Let us keep in step with the Spirit. There is something within us that always winds down, slows down, loses a step. It is built into our universe. They taught us in physics (in the days of the dinosaurs we also called it physics) it was something called entropy. Ordered systems tend to break down. Put another way, disorder increases. I wonder if that’s God’s curse on sin. The center of anything in this world will not hold, cannot hold.

But let’s get off the ivory tower and bring this down to the level of the pragmatic Lutherans you and I are. There is a force in us that wants to back off, take it easy, slow down. We want to complain that we can’t keep up the pace, but always end up five steps behind the leader, no matter how fast he goes. And that’s the secret to keeping in step with the Holy Spirit. Keep pace with him. We won’t lead him. He leads us. That’s his job as surely as the pace car in a race is to set the pace when the yellow flag is out. But the Holy Spirit isn’t there to slow us down. He’s there to keep us going, keep us going faster and farther than we thought we ever could go. The Holy Spirit sets the pace for a married couple so they celebrate 17 years together, 25, 50 years as husband and wife. The Holy Spirit sets the pace for a believer so they keep believing all their life. The Holy Spirit sets the pace for a parent so they are still praying for their children, even when their children are in their 50s. No, we can’t outpace the Holy Spirit. Those who try to go beyond what the Holy Spirit has in mind end up shipwrecking their faith with false teaching and false living. There are Ten Commandments. We need no more to lead a godly life.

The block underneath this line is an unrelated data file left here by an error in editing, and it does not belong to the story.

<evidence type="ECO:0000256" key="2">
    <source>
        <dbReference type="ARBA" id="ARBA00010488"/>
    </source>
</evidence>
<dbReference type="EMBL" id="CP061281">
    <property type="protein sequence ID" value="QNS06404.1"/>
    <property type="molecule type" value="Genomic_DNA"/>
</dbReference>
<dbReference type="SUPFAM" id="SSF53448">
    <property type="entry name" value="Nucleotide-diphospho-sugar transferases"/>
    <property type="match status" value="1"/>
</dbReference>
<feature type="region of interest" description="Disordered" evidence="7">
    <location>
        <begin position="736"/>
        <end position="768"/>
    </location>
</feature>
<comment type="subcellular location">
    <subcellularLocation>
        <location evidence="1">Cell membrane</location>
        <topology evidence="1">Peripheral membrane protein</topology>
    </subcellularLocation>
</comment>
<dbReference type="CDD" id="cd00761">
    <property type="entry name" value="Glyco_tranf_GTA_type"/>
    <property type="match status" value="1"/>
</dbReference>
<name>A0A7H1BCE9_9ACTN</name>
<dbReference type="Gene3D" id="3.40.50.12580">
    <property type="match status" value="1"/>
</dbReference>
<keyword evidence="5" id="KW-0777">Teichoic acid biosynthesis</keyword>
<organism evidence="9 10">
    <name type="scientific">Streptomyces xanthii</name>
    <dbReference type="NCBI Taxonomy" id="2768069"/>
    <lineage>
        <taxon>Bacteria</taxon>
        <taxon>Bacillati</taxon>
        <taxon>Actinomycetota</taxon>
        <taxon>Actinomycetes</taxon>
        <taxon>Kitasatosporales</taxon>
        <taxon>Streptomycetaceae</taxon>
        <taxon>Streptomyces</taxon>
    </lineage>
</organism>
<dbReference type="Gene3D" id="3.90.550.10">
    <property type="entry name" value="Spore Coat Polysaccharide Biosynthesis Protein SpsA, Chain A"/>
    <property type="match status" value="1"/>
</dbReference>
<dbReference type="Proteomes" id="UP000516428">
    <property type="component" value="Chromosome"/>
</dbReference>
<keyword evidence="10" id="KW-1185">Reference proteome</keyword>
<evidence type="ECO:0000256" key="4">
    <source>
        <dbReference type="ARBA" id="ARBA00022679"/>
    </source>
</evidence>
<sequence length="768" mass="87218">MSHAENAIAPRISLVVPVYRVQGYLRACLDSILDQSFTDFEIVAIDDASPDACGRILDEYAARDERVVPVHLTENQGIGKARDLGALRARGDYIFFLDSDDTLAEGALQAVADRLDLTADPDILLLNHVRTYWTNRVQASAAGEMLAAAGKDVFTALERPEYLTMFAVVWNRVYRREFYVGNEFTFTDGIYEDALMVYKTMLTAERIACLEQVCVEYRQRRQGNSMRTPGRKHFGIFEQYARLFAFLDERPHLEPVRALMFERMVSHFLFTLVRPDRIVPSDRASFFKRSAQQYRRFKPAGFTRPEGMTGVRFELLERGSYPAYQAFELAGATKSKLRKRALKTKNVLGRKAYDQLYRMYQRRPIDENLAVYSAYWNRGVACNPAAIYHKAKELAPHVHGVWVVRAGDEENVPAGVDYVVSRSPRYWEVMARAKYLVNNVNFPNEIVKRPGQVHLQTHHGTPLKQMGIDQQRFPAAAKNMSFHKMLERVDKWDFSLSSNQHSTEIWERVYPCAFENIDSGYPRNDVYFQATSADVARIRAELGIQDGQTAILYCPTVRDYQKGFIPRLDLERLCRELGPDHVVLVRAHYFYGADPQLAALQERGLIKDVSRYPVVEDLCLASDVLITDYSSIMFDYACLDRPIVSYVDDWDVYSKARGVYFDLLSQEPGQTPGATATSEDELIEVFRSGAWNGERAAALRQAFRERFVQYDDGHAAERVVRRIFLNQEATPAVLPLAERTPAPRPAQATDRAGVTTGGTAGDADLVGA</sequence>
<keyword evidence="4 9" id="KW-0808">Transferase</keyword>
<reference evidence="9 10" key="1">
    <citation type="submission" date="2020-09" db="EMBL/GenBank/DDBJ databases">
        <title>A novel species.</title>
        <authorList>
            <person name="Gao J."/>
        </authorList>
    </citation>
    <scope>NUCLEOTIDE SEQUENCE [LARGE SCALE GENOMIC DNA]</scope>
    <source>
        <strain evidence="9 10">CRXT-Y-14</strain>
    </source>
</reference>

The Gospel brings that determination in us. I want to keep in step with the Spirit. So I am going to step it up. I am not going to look for the easy path in my Christian life. I am going to resist sitting back and letting “somebody” do it. Oh, the Lord will raise “somebody” to do it as surely as he raised David to take over the fallen throne of King Saul. But look at all Saul lost. I don’t want to lose out on the blessings the Spirit has in store for me already in this life. I want to step it up. I know the Spirit will give me the spiritual grit to step it up. And, in looking back, I, you, we all will be amazed at how far we have come. So we press on, not because we must, but because we want to.

Step It Up

1. Christ freed us to love one another (1, 13-15).

2. The Spirit guides us to fight our sinful nature (16-21).

3. The Spirit sets the pace to bring forth fruit in our lives (22-25).

Yes, the budding scholars at Greenspun can be a sorry lot when they do laps for Phys Ed. I am amused every time I drive by. The swift, the agile, the willing and then the other 85 percent. A motley crew if ever there was one.

To the world we Christians must appear to be an equally motley crew. Always striving, always pushing, always eager and willing to do our utmost for our God. But even as the cynical world goes away with a smirk on their face over these naïve Christians, how they are filled with envy and long to be able to run and not grow weary, walk and not be faint.